There are two elevated points on the highway heading into Budapest, which offer a dozen seconds’ unconstrained view of the city ahead. At night, the nondescript grey bursts into orange, white and yellow of neon and household lights, stretching out horizontally to cut the darkness in half.
We are driving North from Balaton, which is dearer to us than the other way around, but we are also driving East which does not please you – the preference has always been going upward, Westward. I’m thinking of the first time I made the trip in this direction, unknowing I was hours away from being introduced to my third home.
„Good evening, Madame Budapest – how do you find yourself today?“
„Very well, very well, Miss Karabegovic – I apologize, do I pronounce your name correctly?“
„You’re adding a z unnecessarily in the end, but no matter, the novelty will wear off in time. Pleased to meet you. Are your bones aching?“
„Ah, as steel is wont to do, this cold makes my spine brittle. It will pass.“
„I bought a photograph of you wearing your best winter clothes once,“ I tell her. „You were…incandescent.“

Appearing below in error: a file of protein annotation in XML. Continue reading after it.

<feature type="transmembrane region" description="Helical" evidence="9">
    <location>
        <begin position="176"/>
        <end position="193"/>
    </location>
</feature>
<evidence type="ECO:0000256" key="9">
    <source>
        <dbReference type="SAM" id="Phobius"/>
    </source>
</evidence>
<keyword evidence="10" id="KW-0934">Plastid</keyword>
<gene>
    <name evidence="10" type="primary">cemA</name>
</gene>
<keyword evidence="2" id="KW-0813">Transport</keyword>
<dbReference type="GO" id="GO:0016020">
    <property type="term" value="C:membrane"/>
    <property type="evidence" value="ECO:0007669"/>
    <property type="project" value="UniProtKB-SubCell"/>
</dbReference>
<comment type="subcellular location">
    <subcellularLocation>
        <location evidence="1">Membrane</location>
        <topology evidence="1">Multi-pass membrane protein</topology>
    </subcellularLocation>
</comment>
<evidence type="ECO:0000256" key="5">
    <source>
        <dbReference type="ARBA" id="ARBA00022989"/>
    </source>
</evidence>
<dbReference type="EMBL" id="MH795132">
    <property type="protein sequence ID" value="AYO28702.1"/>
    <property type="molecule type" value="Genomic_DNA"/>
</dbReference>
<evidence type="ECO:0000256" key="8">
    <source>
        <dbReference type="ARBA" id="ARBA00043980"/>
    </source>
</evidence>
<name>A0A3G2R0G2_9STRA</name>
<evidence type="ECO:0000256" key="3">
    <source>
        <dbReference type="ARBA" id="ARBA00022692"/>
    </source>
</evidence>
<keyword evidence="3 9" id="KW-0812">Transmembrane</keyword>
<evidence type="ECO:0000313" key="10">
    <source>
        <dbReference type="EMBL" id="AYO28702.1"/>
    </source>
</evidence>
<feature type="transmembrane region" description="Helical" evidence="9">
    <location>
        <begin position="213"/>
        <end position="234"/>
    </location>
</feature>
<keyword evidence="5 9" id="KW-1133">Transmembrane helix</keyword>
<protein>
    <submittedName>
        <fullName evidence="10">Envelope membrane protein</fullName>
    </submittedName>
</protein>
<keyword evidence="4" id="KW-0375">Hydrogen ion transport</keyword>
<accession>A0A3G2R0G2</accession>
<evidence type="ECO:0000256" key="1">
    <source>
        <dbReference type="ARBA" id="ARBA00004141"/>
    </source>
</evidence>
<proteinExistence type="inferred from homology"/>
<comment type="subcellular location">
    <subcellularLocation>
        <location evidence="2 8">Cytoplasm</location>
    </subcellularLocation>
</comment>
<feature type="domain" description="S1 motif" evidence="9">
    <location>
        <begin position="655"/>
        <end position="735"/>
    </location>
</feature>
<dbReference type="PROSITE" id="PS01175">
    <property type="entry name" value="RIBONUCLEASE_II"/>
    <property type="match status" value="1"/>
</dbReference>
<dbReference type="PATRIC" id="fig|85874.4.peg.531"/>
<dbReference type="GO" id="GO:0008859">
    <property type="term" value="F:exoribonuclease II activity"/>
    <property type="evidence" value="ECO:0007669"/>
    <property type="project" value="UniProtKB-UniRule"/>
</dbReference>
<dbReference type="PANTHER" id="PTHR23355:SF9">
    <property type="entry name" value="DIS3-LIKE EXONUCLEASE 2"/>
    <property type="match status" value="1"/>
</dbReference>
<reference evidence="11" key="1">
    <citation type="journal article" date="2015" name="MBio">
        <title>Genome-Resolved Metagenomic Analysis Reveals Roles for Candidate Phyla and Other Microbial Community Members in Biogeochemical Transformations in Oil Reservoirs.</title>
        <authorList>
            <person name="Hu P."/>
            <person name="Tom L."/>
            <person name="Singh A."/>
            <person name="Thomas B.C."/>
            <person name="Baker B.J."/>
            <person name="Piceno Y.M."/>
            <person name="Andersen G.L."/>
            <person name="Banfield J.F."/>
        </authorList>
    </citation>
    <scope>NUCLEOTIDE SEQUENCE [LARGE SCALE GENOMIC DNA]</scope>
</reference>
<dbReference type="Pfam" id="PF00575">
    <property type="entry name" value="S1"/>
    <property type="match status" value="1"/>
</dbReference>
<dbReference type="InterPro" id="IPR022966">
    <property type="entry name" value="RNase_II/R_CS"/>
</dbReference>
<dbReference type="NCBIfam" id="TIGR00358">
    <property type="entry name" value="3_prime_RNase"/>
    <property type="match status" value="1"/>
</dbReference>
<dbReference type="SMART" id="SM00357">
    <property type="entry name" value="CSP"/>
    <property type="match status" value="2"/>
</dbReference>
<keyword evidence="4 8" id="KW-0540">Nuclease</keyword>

„Once,“ she smiles.
The conversation tapers off. We once again descend into the abyss of night drivers. The faces of the other passengers in the small van recede from pious awe back into boredom.
Will I tell you a story of walking on the frozen lake? Will I tell you about my father’s warning, not to do as others do? The small girl on the edge of the crowd, waiting for her brother to return from his exploration and take her back to the shore by the hand? The little girl, walking away from her brother to explore on her own? Is it metaphor I am ready to accept, or an analogy I am eager to escape?
We are driving North now, but we will soon stop. Not far enough. Your boredom is familiar, softly coated in light, the source of which I cannot readily determine. Is it coming from within? What a silly thought.
„Next time, we’re not stopping when you say we do. Next time, I’ll be the one to decide.“